TAG24's Take: Weird West transports you to a stranger, spookier Wild West

Austin, Texas - Weird West is a new game that is full of choices, crazy supernatural powers and beings, and enough sandbox elements to steal your time. Here's TAG24's take.

The characters of Weird West can be heroes or villains, depending on your choices.
The characters of Weird West can be heroes or villains, depending on your choices.  © Devolver Digital/WolfEye Studios

To round out the gaming month of March, Developer WolfEye Studios and Austin publisher Devolver Digital released one of the year's craziest role-playing sandbox games, Weird West.

It's a dark fantasy take on what the Wild West could have been if everything dripped otherworldly forces, stoicism, and brutal mystery.

And with five storylines to play through for the full experience, oodles of side quests, and hidden content, this game could easily become your next time sink.

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You'll start out as a once-retired bounty hunter, who's back to slinging guns and taking names.

There are four other characters, a cursed pig-man who is shunned by society, a bow-wielding tracker, a werewolf, and a seer who can alter the future.

Each one has their own backstory, and their own objectives, but fate pushes them together, with multiple endings to their tale depending on how you play.

The game shines if you approach it as a simulator or a sandbox, and the developers added a quick save option just so you can try out different strategies to a tricky area... or if you want to run wild and revert to your save point.

And from lootin', to questin', to simply trying to survive unforgiving encounters, there is so much going on that you'll welcome the option to have a safe save to return to if things go south.

Which they will, with random enemies that can pop up and block your progress, or people getting angry with you if you decide to steal all of their belongings in plain sight.

But no matter how you play Weird West, you'll be able to come back and try a new style for hours upon end.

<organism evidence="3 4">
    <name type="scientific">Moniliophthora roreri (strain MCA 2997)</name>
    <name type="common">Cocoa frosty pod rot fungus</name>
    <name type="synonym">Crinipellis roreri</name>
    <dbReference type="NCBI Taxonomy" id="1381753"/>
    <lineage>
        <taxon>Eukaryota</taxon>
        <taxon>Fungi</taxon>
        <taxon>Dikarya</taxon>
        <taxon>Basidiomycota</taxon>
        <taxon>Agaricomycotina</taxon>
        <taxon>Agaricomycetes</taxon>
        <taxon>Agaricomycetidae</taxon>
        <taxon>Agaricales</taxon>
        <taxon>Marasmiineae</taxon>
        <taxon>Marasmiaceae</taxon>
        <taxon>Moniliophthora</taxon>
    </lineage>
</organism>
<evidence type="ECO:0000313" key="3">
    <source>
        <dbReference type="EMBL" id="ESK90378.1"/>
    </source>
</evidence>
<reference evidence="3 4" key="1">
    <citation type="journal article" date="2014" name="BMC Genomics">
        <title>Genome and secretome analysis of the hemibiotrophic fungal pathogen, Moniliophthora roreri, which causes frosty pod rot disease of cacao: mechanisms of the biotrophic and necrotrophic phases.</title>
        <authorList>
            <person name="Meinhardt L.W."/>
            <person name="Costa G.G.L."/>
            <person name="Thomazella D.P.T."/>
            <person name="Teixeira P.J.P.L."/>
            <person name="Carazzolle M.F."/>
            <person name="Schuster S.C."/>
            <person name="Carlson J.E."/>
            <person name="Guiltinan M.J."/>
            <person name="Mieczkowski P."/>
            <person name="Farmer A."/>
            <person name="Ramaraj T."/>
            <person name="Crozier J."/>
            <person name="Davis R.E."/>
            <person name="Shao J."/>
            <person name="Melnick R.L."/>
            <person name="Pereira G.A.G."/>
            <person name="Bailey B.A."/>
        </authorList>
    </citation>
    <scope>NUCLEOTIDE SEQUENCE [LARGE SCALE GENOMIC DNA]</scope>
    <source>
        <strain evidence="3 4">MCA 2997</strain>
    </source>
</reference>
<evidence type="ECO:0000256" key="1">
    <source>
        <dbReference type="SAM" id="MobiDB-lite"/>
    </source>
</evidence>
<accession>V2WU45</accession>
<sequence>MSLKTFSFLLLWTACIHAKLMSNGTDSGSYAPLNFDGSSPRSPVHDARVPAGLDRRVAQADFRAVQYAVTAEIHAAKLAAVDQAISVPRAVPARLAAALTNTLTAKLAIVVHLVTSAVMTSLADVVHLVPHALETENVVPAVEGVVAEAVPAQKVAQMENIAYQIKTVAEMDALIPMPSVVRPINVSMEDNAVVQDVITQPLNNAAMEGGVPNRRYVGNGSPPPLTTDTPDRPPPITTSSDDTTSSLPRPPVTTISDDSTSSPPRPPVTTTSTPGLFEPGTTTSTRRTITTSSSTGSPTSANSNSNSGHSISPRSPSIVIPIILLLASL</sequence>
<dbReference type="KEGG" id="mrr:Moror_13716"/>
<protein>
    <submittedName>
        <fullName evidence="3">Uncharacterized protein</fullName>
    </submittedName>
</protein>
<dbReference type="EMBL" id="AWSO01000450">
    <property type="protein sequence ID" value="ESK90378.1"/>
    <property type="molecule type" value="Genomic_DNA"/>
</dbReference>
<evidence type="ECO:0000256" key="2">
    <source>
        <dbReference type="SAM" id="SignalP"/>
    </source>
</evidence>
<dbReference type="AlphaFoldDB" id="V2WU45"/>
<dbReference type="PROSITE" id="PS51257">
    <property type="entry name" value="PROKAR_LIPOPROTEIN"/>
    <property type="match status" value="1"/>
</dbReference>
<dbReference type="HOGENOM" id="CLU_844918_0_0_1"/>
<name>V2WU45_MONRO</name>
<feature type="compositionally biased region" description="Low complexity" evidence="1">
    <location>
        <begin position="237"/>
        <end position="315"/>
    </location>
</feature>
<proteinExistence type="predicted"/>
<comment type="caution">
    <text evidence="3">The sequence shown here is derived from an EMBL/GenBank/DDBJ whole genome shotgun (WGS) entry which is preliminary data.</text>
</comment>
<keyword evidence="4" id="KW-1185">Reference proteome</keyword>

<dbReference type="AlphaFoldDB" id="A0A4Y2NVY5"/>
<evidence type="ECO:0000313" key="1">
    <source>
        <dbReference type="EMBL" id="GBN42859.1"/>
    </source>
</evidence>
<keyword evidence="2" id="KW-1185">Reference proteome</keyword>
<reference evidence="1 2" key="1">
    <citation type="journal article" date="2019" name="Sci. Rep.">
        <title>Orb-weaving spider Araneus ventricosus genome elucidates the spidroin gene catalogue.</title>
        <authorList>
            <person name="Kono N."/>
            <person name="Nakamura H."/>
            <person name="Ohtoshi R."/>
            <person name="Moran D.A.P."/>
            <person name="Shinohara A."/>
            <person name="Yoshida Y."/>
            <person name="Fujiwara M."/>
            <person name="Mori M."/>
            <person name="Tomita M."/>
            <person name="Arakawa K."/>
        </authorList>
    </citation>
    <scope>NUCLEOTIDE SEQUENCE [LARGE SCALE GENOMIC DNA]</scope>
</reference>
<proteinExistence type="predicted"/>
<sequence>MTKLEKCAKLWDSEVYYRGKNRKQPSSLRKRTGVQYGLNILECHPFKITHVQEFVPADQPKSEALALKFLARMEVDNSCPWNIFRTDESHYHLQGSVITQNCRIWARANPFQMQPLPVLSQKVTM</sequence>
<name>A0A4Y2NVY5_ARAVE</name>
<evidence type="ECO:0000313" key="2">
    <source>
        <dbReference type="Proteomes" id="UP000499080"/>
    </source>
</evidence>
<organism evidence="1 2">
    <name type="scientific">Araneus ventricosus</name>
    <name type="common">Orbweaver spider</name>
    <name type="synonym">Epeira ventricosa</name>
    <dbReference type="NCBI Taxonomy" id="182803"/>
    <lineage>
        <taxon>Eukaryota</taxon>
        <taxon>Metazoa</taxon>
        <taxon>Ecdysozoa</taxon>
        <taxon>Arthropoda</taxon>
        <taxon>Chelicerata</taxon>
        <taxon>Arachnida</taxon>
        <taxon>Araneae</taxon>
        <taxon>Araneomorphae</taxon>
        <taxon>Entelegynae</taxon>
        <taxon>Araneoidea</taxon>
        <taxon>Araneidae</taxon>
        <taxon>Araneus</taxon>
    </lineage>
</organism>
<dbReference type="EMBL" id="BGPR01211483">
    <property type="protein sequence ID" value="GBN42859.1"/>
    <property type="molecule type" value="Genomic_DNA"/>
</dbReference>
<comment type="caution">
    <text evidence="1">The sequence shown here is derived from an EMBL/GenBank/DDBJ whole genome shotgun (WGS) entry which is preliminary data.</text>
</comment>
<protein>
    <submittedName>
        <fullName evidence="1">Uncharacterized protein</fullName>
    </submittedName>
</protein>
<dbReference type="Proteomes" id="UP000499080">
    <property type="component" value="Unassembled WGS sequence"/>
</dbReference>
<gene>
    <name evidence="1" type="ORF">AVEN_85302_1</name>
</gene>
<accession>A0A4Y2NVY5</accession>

The good...

The action can easily feel like you are playing in a Western movie.
The action can easily feel like you are playing in a Western movie.  © Devolver Digital/WolfEye Studios

Weird West is at its best when you are slinking around a camp of bandits, or using your epic abilities and historical weapons to run in guns a' blazing.

The game gets downright cinematic when you ambush individual guards, hide their bodies in the bushes, or throw an explosive barrel into their camp and complete your dramatic entrance with a diving, gun-slinging leap.

But you don't have to fight everything you come across. Creatures like snakes and coyotes will leave you be unless you get up in their business, and regular people and supernatural beings sometimes treat you the same way.

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But if you mess with a group of neutral or friendly characters, they'll smack back, with a vengeance.

Weird West uses a vendetta system to give your victims a chance to take revenge when you least expect it, and show up to ruin you with a hail of bullets.

Or, if you are playing like a hero of the people, you can build up your reputation enough to gather friends and allies, who will also show up when you least expect it to lend a helping hand, or bullet.

That level of choice and consequence is another part of Weird West's appeal. You can be a helper, a lunatic, or a neutral bounty hunter, and how you play shapes how the game world reacts to you.

Another shining part of the game is the sound design, with harrowing, moody music and weapons and combat sound effects that all help immerse you in the Weird West.

Top it off with polished voice acting, and you'll start to feel like you walked into a saloon in the 18th century.

The bad, and the clunky

There's so much to do in Weird West, it can be a bit overwhelming at times.
There's so much to do in Weird West, it can be a bit overwhelming at times.  © Devolver Digital/WolfEye Studios

When Weird West doesn't flow, it is a chore to play, and there are an unfortunate amount of features that break the immersion in the story and gameplay.

One major let-down is dialogue that mostly comes in text-form only, with guttural gibberish from the character speaking.

Another issue with the game is its "loot" system. In any area, you can loot enough junk to fill a garbage dump.

Even though some of the garbage you pick up can be sold to earn money from the general store and other shops, you still will need to regularly dump your inventory.

This is also a chore, since it has no sorting function, and you'll have to stop yourself from looting more bodies, carcasses, crates, and the like to avoid filling your inventory again.

Which would be fine, except large portions of the game hinge on you looting like a mad grave robber to find items to help you progress and actually play the game.

The game also has camera and movement controls that can lead to melee combat that is teeth-shatteringly frustrating.

Movement with a mouse and keyboard or with a controller is stiff enough so that sometimes you spend as much time in combat fighting your controls as your enemies.

However, for players looking for some magic and some Wild West simulation, the choices Weird West offers are a sure bet, despite the issues. Plus, the dev team already promised to keep tabs on what works and what doesn't, with the aim of patching the game and tweaking pieces that don't play well.

If you are looking for a western sandbox game that lets you uncover mysterious powers, with a story soaked in eldritch magics, then Wild West is the game for you.

Cover photo: Devolver Digital/WolfEye Studios

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